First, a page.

Somewhere between 100,000 and 120,000 hours I figure, give or take how much time you count for writing, rewriting, ripping up and generally suffering through writing a column for 39 years. It never really gets any easier.
The reason I had nothing better to do is that I broke my foot and had propped myself up in bed for a few days to cool the swelling.
The mind does strange things after watching the Queen’s Diamond Jubilee in its entirety. I don’t know how Peter Mansbridge does it.
The other reason I was counting hours of work is that I am not alone. We have many fellow travellers at Northern Life/Northern Ontario Business who have worked with us for many, many years and we had decided to properly recognize them.
As a result, a few days later I was in the backseat of my car for the first time in my life (foot still up) on the way to Respect is Burning, a Sudbury restaurant.
When I first saw the name some years ago I thought it might be some kind of religious revival place. I mean if you didn’t live in Sudbury and told someone you were going to “Respect is Burning,” what might they think? But I digress.
My chauffeur Jim Annan, an altogether too-cheerful fellow who spends his time golfing and trading stocks, was in the front seat explaining to Norm Tollinsky (one of the first editors of Northern Life newspaper and Northern Ontario Business) how to make money in the stock market.
This seemed to be news to him. He was mesmerized by the concept of buy low, sell high and don’t hold, which is not what all those mutual funds keep telling us.
I hope Norm still has something of his RRSPs the next time I see him. We are both going to need them soon.
Anyway, we were on our way to celebrate the contribution of our staff to the success of our company in northern Ontario.
It is really quite astounding. More than 40 per cent of our staff have been with us more than 10 years, two folks for more than 30 years, three for more than 25 years, nine for more than 20 years, and three for more than 15 years.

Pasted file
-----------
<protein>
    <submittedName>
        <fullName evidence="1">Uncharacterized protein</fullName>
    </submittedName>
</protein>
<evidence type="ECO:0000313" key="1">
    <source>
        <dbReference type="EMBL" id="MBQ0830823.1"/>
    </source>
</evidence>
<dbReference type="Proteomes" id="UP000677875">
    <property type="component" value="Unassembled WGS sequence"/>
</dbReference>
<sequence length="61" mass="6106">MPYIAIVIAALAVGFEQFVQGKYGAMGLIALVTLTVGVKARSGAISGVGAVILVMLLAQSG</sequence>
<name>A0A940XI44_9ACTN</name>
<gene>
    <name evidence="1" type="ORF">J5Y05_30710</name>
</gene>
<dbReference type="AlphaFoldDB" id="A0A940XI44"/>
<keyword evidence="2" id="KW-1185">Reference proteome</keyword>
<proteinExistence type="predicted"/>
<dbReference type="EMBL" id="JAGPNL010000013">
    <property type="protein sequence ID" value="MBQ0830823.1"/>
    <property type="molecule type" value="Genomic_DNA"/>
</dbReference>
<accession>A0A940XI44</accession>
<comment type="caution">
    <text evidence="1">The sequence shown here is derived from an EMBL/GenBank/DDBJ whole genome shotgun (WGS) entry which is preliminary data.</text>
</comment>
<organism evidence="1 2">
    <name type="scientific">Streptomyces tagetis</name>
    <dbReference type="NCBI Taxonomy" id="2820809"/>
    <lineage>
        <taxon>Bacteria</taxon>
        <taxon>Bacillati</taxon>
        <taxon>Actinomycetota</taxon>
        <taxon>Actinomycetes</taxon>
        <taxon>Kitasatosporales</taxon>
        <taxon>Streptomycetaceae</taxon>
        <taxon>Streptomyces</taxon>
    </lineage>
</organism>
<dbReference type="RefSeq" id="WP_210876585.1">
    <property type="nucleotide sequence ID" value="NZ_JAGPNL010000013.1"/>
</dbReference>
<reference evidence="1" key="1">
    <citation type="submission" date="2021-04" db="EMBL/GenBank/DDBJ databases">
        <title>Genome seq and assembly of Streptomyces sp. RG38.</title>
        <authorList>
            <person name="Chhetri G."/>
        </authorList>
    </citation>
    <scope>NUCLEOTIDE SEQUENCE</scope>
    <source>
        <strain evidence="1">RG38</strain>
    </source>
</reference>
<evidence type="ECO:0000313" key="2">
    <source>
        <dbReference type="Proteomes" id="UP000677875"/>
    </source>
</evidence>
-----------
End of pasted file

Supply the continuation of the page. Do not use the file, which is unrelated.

I find myself humbled to realize I have grown older together with a number of people who “remember when.” Remember when we nearly went bankrupt? Remember when the town was on strike 30 years ago when it nearly killed us and changed the community forever? Remember the first years of regional government?
Remember when local media competitors were local? Remember when the very idea of Northern Ontario Business was preposterous?
Who could have imagined that some of us would spend our working lives together doing stuff that brings us pleasure, puts food on the table and is somehow sustainable? Not me.
I’m very proud of these people. The media is fun but it is not easy. The old skills require the logistical dexterity and discipline to get 50,000 newspapers on your front door somehow in time to read on the same day you print it.
A miracle, really. The new skills require instant news and multimedia capabilities. We are really a television, radio, newspaper and event business all at once today.
And yet, together we have adapted, endured, triumphed and failed without losing our zest to get up in the morning and do it all again.
We have, I think, together and as individuals, managed by and large to maintain our civility and sense of humour and the purpose we set out for ourselves so many years ago: essentially, to animate our communities of interest by bringing together news and opinion about who we are.
In my case I am indebted to my two partners, Abbas Homayed and Patricia Mills. They run our companies in northern Ontario with our shared values but they actually know how to make it work.
And yes, they have been around a while too. Thank you to them and to an extraordinary group of people who make our time together meaningful and treasured.
Michael Atkins is the president of Northern Life.
Posted by Vivian Scinto